PED conversations around here usually devolve into some argument about whether they really work or not. Whether they can turn a middling baseball player into a great one or a borderline player into something middling.
One man did a little experiment on himself that is definitely worth a read:
I was curious — considering the number of people who say that steroids and other PEDs aren’t really that big of a deal and might not effect performance all that much — how much of an effect can drugs have on peak athletic performance? These drugs are pretty widely available so I wondered what would happen if an average person, let alone a professional athlete, started taking a substance banned by the MLB and the US Anti-Doping Agency.
He became a human guinea pig. No, it doesn’t seem like he used a syringe, but I like this pic anyway.
Click through for the results. Pretty interesting stuff.
Former All-Star first baseman Todd Helton has been charged with driving under the influence after a single-car accident in Knoxville, Tennessee.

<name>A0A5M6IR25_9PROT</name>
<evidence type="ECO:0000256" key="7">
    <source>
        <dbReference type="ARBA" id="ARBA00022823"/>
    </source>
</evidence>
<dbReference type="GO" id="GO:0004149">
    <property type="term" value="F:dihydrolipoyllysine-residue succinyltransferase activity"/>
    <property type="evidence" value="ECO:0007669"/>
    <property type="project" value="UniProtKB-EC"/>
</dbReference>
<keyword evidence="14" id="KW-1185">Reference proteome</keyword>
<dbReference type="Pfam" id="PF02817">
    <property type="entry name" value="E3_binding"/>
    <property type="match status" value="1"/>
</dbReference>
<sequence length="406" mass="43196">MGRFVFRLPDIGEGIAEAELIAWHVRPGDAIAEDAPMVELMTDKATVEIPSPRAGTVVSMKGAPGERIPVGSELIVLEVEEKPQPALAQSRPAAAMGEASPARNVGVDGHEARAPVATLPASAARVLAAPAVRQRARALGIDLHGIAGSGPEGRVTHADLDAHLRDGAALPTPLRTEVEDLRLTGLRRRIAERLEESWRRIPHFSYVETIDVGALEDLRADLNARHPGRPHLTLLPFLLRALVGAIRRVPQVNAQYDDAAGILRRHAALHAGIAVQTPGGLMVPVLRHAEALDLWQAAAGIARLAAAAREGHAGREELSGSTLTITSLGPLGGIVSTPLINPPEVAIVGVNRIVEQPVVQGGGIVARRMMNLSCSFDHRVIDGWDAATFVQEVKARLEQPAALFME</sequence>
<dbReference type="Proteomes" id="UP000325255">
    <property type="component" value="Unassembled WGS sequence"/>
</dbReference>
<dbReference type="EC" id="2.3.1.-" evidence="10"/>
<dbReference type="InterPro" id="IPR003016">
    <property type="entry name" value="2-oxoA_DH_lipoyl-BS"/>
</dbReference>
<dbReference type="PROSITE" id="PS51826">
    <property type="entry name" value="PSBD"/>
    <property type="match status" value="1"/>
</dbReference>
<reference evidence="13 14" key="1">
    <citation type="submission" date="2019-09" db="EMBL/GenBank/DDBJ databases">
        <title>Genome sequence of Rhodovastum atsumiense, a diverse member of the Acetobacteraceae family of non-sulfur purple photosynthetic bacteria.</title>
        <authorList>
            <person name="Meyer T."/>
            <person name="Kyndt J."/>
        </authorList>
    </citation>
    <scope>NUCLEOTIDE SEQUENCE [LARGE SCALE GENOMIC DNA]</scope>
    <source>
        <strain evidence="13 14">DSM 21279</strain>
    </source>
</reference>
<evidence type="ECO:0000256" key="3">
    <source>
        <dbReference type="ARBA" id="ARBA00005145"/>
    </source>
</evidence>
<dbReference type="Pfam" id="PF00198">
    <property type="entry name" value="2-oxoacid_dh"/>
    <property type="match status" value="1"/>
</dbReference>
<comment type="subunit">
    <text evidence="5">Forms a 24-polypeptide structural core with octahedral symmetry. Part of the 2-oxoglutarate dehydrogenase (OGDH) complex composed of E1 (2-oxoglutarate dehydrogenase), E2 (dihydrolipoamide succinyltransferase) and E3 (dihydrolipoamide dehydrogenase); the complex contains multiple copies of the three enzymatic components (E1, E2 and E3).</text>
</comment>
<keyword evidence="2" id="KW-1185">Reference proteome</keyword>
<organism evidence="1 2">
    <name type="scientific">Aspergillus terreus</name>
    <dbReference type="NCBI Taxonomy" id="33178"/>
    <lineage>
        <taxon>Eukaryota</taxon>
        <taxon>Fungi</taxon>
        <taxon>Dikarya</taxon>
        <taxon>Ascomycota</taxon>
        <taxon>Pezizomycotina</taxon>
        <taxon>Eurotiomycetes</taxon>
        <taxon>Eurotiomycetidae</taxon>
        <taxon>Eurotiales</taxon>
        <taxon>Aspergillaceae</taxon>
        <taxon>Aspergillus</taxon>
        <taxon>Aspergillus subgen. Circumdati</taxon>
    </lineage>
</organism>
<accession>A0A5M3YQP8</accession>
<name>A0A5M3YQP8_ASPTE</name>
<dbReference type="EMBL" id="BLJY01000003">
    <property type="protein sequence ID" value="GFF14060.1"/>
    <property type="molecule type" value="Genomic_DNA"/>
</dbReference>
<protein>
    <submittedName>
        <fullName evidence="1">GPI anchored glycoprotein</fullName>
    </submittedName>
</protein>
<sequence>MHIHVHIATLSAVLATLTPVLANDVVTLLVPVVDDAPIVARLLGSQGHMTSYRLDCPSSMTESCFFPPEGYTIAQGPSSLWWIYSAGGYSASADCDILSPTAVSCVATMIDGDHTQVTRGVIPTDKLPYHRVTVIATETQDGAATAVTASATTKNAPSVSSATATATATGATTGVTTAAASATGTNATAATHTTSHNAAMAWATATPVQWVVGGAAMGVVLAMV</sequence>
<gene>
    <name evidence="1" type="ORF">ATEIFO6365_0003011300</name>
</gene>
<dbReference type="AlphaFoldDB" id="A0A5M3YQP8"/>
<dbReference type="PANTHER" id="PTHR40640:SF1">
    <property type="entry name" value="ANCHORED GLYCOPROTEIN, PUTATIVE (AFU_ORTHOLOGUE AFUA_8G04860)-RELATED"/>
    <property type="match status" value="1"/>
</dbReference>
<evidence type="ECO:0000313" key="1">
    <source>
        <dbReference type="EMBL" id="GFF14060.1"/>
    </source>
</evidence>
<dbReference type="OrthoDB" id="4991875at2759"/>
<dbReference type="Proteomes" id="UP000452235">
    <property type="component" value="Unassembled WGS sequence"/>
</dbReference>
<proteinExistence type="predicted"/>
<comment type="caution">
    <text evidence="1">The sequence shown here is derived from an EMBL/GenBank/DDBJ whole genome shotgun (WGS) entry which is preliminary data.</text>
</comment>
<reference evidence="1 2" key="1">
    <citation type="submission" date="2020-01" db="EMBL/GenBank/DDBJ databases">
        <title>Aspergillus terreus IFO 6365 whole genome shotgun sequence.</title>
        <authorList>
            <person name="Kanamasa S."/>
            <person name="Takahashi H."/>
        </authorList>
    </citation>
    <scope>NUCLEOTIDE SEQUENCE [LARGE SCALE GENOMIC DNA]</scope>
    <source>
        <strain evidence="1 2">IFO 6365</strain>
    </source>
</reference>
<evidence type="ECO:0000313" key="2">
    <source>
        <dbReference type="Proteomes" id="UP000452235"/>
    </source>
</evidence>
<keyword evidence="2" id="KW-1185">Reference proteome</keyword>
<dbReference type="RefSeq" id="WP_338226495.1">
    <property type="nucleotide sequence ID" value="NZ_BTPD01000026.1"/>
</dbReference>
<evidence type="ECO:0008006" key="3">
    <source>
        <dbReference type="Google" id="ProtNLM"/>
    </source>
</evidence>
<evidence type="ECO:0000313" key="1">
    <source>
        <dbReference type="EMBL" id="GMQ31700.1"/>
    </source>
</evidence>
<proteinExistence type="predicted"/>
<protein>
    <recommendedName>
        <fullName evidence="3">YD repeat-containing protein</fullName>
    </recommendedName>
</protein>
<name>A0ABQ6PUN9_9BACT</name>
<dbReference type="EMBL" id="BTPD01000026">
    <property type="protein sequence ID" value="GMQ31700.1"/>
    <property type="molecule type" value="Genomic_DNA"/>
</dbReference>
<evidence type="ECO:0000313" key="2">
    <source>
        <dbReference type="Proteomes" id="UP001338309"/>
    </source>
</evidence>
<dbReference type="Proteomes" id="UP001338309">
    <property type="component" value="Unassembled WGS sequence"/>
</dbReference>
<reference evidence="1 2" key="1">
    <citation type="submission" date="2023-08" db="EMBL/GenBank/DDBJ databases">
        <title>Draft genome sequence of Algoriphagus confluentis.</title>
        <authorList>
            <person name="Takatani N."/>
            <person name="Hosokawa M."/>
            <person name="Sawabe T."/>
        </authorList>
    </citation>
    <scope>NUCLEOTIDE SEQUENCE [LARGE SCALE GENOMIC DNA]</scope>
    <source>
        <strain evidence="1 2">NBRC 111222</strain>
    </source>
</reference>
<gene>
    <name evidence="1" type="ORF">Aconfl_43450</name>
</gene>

According to the sheriff’s report, Helton’s car struck a telephone pole just before 6PM on March 18. He was not seriously injured, but was taken to the hospital for observation. Helton told deputies that he had taken an Ambien a few hours earlier. There was a cup in Helton’s car that “had the odor of an alcoholic beverage.”
Helton’s lawyer says that Helton has entered a treatment program. This was his second DUI arrest in the past six years. He was arrested in Colorado in 2013 while on the disabled list during his final season playing for the Colorado Rockies. He retired that year.
Helton, a five-time All-Star, played for the Rockies from 1997 through 2013, winning three Gold Gloves and collecting 2,519 hits and 369 homers. In 2000 he led the league in batting average, on-base percentage, slugging percentage, RBI, doubles, total bases and hits.